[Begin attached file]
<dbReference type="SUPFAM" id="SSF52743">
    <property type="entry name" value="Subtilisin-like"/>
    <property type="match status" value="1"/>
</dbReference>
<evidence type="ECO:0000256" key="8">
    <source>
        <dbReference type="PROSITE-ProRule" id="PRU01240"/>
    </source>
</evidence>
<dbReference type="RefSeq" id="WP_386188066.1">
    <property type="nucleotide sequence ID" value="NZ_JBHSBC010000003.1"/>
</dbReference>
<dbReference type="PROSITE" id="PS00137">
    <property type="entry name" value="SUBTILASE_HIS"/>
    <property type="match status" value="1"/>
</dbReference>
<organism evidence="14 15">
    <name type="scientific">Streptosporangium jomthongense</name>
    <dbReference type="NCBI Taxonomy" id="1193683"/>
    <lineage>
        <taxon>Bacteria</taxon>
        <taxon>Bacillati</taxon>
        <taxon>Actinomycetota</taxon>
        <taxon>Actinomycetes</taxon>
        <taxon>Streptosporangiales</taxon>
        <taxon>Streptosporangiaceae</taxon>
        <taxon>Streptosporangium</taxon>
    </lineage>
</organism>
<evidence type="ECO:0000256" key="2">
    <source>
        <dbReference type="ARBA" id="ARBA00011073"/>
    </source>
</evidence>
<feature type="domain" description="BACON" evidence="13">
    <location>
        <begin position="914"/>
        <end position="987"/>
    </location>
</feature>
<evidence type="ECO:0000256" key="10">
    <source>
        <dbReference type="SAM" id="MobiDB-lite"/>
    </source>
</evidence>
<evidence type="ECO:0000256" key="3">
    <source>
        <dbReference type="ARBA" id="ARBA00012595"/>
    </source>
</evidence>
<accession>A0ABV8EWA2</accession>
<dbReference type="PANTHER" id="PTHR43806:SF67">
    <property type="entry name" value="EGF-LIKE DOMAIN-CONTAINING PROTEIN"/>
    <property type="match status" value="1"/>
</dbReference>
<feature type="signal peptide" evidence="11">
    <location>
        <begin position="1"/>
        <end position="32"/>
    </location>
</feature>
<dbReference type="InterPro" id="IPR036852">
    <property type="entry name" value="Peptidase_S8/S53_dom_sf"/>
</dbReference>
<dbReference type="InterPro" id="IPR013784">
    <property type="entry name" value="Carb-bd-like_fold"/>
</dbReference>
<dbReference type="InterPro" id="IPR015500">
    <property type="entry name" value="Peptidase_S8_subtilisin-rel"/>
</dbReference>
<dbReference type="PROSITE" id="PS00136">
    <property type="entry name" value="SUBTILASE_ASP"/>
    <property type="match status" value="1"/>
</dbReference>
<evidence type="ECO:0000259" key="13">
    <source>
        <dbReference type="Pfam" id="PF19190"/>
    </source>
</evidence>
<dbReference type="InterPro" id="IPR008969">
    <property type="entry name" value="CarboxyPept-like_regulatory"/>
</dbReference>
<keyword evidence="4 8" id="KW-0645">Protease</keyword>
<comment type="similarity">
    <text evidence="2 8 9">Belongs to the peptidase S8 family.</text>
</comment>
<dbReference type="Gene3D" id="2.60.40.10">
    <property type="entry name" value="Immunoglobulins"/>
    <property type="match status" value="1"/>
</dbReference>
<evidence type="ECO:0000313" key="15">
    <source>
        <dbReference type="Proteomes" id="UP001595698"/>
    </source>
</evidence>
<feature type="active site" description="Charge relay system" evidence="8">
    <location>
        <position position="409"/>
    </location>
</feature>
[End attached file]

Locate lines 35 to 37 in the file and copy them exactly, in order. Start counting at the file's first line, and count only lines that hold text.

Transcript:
<feature type="domain" description="BACON" evidence="13">
    <location>
        <begin position="914"/>